Updated Mar 20, 2023

Log in →

Government plans to make waste collections consistent

The UK government is planning significant reforms to waste and recycling management in England. However, councils across the country fear that such reforms would prove chaotic and unworkable.

Currently, the local councils in England have discretion over what, how and when waste is collected from households and businesses, and the only requirement they must meet is that recyclable waste is collected separately unless it is not technically or economically practicable or there is no real environmental benefit of separate collections.

In 2019, the UK government published a consultation on "Consistency in Household and Business Recycling Collections in England", where two main proposals that were up for discussion included:

  • collection of the same "core" set of dry recyclable materials from households across England; and
  • have separate weekly food waste collections from households.

After that consultation concluded, another consultation on the same subject was published in 2021, which aimed to align the recycling targets and separate collections to those set out in the Environment Bill (now the Environment Act 2021). The outcome of this consultation and the government's response will be published in due course, with new legislation to follow.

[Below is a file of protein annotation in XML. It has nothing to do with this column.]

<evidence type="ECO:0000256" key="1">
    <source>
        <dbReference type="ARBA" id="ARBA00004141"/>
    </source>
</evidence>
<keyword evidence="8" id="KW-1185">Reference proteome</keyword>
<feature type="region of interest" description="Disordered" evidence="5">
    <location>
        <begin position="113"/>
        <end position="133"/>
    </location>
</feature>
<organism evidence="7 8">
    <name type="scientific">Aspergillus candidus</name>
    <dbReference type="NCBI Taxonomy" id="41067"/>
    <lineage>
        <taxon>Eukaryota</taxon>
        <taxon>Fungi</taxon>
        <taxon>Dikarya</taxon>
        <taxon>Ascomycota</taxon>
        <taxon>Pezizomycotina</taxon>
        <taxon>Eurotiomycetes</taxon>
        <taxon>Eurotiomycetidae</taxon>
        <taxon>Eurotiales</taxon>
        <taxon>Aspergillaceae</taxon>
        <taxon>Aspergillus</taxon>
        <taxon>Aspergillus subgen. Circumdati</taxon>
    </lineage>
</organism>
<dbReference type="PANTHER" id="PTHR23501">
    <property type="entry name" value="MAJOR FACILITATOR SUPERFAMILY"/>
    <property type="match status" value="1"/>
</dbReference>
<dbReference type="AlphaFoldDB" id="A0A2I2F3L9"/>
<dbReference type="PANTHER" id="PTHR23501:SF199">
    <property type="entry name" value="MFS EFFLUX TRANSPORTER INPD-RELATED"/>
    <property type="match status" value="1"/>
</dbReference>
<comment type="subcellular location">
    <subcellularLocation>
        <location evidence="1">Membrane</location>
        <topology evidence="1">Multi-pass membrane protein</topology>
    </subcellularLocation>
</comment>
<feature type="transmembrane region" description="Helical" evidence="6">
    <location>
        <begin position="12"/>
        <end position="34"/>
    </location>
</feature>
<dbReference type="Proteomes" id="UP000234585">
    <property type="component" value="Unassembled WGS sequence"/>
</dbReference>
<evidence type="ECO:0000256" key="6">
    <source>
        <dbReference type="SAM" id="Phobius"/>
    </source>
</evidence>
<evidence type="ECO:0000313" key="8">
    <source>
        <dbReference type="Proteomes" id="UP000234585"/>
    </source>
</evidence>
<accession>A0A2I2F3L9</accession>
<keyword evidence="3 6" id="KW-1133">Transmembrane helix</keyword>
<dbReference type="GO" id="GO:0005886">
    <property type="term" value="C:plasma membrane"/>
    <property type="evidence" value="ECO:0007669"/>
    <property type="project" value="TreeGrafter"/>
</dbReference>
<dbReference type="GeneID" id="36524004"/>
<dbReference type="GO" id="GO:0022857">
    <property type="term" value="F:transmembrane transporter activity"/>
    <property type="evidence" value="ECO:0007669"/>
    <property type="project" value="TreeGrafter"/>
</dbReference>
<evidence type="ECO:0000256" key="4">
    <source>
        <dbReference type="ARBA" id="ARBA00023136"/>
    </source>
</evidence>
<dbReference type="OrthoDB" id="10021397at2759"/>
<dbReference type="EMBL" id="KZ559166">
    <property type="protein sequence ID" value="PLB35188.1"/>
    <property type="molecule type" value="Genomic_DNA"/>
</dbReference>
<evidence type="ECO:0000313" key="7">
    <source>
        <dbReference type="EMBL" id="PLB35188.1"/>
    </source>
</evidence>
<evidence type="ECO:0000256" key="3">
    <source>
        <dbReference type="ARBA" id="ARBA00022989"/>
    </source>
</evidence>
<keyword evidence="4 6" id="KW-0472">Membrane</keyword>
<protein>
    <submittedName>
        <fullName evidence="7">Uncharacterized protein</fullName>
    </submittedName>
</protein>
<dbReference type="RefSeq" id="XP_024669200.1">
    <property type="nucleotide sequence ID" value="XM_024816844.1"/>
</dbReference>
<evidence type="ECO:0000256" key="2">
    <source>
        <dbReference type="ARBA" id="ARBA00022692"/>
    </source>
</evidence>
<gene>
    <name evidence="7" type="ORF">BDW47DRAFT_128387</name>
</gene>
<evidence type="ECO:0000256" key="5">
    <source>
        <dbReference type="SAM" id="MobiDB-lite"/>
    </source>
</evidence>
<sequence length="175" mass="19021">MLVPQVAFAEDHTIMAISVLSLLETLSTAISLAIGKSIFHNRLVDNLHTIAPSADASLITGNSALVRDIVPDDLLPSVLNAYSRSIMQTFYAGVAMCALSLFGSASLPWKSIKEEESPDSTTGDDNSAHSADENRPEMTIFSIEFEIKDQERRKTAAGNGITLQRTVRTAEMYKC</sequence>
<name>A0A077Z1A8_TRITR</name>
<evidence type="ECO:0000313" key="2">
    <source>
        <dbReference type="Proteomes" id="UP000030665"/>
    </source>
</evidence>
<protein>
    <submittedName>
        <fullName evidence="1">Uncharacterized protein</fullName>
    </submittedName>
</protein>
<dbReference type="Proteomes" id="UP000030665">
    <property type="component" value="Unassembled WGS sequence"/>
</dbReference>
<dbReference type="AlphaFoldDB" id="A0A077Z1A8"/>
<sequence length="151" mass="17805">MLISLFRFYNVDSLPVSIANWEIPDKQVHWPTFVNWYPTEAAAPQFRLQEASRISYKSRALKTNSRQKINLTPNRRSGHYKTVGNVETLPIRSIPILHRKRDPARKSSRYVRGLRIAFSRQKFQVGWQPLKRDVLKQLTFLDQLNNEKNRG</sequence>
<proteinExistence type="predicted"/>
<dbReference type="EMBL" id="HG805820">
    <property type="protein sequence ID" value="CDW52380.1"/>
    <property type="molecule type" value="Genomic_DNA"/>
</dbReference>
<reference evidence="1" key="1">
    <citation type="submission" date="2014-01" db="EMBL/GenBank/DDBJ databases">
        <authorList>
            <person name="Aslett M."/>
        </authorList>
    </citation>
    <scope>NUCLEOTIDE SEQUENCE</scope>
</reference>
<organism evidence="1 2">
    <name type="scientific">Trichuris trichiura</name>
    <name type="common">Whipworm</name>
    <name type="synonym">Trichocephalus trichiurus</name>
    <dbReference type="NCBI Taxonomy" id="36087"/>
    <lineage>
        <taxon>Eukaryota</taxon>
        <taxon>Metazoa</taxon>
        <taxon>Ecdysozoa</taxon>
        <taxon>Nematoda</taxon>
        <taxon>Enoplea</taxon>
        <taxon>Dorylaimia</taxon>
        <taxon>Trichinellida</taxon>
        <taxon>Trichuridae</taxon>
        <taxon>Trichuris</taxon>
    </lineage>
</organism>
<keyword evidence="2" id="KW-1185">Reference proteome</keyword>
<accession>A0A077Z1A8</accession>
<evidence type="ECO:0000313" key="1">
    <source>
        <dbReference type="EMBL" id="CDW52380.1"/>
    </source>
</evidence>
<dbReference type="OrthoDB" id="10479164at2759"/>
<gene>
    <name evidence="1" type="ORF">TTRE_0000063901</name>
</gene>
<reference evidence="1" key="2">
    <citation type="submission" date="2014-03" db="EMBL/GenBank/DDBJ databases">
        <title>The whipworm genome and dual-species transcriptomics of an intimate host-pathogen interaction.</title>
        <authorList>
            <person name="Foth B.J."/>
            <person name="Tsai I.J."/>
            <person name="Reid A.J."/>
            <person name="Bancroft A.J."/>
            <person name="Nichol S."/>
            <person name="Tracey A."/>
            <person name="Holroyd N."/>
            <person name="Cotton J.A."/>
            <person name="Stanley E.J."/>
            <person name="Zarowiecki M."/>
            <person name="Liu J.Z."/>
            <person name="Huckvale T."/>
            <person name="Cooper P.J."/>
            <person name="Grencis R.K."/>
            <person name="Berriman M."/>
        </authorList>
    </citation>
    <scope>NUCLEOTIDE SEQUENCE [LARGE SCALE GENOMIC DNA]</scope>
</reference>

These proposals aimed to increase the recycling rates in each local authority and simplify waste management. However, when speaking with the BBC, some council leaders across the country reported that these proposals, if implemented, could backfire, with a Conservative councillor from Sevenoaks District Council, Peter Fleming, saying that these reforms would mean more bin lorries on the road and nothing to encourage the behavioural change to improve recycling rates.

In England, the recycling rates have stalled over the past few years and have been around 45% since 2015 and are lagging behind the interim targets to reach a 65% recycling rate by 2035.

According to the District Council's Network lobby group, the reforms would cost around £465m per year to implement in the first seven years, but the government reassured that it will "fully fund" the new waste collection burdens placed upon the local authorities.

Head of the operational services at South Holland District Council, Charlotte Paine, said that the idea of separating recyclable waste collection is appealing in principle, but "trying to say that has to be done in a particular way just will not work given the complexities of different areas.

"Much depends on where your waste goes, your local recycling facility, and how well they can deal with that. That's where this consistency is going to fall down."

View all stories